Pak deploys force at nuke facility following terror threat
Lahore: Pakistan has deployed large contingents of Army and police at one of the country`s biggest nuclear facilities in Dera Ghazi Khan in the Punjab province following intelligence interceptions of a strike threat from terrorists.
Security was beefed up at sensitive installations, especially at nuclear sites, to avert any attack on the lines of one on Kamra airbase, during Pakistan Defence Day, which is being observed on Thursday, officials said.
"There have been threats to all installations, including the Dera Ghazi Khan nuclear site, in the current law and order situation in the country," Dera Ghazi Khan district police chief Chaudhry Saleem told a news agency on phone.
"After the attack on Kamra airbase, we have been asked to remain extra vigilant. Police divisions are ready to respond to any emergency call," he said.
Security had been further enhanced around the nuclear site in Dera Ghazi Khan after the attack on Kamra airbase on August 16, he said.
A Lahore Police official, who did not wish to be named, told a news agency that a circular issued by the Punjab Police chief`s office had directed the police chiefs of 36 districts to beef up security around sensitive installations due to "credible reports of attacks by terrorists".
Earlier, The Express Tribune reported that security had been stepped up at the nuclear facility in Dera Ghazi Khan after the ISI intercepted a telephone call during which militants were heard discussing an attack on the installation.
The daily quoted sources in the military and Punjab Police as saying that the nature of threat at the nuclear installation is "serious", with an 80 percent chance of occurrence.
This could be the first security threat to a nuclear facility in Pakistan and the Army and security forces are taking no risks, the report said.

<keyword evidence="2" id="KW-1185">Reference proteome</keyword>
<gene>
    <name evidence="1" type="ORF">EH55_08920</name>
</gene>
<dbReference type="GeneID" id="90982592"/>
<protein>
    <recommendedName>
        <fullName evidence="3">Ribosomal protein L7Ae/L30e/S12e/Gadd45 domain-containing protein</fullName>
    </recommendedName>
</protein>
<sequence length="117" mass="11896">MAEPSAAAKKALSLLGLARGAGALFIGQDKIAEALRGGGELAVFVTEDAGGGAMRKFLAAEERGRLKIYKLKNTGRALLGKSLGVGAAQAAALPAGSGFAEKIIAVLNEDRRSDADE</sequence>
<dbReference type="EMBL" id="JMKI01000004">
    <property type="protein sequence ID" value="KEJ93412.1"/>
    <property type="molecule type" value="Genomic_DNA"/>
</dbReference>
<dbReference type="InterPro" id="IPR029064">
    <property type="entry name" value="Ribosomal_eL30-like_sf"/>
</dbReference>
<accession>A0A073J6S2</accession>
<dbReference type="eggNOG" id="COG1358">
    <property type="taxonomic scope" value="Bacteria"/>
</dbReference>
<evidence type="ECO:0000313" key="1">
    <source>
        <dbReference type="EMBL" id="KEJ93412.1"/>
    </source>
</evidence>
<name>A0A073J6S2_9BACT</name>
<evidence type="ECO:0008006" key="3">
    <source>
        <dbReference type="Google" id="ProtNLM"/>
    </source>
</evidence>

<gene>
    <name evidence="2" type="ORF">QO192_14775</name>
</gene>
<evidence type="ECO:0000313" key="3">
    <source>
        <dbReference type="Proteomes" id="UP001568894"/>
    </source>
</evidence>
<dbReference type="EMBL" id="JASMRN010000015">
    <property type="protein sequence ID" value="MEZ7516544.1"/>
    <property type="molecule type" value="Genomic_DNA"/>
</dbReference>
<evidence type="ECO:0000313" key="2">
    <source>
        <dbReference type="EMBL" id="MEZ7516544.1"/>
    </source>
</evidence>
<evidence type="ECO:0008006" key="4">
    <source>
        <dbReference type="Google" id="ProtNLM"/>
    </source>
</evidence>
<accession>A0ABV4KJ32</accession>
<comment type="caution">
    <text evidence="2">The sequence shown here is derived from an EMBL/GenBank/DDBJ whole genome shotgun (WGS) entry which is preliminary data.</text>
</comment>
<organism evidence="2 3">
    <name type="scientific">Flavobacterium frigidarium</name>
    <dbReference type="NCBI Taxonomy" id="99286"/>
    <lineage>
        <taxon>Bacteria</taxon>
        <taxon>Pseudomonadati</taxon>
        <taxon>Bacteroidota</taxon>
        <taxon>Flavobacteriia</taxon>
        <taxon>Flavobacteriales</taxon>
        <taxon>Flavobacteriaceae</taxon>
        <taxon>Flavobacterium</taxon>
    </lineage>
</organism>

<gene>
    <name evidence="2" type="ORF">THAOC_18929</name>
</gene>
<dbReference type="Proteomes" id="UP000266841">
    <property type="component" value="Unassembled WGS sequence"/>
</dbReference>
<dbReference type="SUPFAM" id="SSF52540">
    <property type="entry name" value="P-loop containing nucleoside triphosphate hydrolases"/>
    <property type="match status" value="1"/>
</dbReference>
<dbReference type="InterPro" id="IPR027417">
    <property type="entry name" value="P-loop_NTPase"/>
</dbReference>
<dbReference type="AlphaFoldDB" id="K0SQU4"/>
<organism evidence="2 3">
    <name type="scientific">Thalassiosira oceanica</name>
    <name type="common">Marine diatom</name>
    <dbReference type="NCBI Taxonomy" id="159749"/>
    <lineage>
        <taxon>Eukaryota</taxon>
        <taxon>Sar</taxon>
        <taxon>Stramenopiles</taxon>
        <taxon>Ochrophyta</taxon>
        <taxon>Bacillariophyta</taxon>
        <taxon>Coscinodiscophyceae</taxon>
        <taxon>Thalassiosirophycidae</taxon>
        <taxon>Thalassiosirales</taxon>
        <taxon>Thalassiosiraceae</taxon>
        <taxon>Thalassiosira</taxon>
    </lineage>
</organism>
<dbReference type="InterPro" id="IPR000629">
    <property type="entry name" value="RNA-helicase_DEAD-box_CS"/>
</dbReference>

An unnamed high ranking military officer serving at the installation was quoted as saying: "Dera Ghazi Khan houses one of the largest nuclear facilities in the country and has faced the first ever serious security threat from the Tehrik-e-Taliban Pakistan".
According to an official who works at the Pakistan Atomic Energy Commission, a key military and civilian fuel cycle site is located 40 km from Dera Ghazi Khan.
The site comprises uranium milling and mining operations and a uranium hexafluoride conversion plant.
Besides the deployment of security forces inside and around the nuclear installation, three army divisions in the southern part of Punjab were asked to launch a crackdown against banned groups, the daily quoted its sources as saying.
According to the telephone call intercepted by the ISI, three to four vehicles carrying suicide bombers were about to enter Dera Ghazi Khan and could strike the nuclear facilities at any time.
Sources told the daily that, according to precedents, threats intercepted via phone calls often materialised within 72 hours.
Direct threats via phone or letters often do not materialise, the source said.
District police chief Chaudhry Saleem said police had received instructions from the military officer in charge at the nuclear installation to beef up security around the facility as much as possible.
Police have established six new pickets around the nuclear installations and deployed more forces over the past 24 hours, he said.
Sources said a large contingent of military personnel from Multan cantonment has reached the site and beefed up the inner cordon of security.
Military personnel have also been deployed near the border between Punjab and Balochistan.
Sources in law enforcement agencies told the daily that when the Pakistani Taliban attacked Kamra airbase, they announced that they would take revenge for killing of their South Punjab head Abdul Ghaffar Qaisrani by attacking nuclear installations in Dera Ghazi Khan.
Police in Dera Ghazi Khan killed Qaisrani and eight of his companions in a gun battle in the first week of August, almost clearing his network in the area.
Police were able to trace Qaisrani after they interrogated Adnan Khosa, who attacked the Sri Lankan cricket team in Lahore in 2009 with Qaisrani. Khosa is currently imprisoned in Dera Ghazi Khan.
Qaisrani`s elimination caused a major loss to the local Taliban in south Punjab and the militant group vowed to take revenge.
According to local politicians, the Dera Ghazi Khan nuclear site and adjacent areas had previously been a target of attacks by Baloch insurgents but not the Taliban.
The Taliban`s threat is alarming for the region, politicians said.
Officials in the counter-terrorism department said there are around a dozen pockets in south Punjab, particularly near the border areas of Dera Ghazi Khan district, where the Taliban is increasing its clout.
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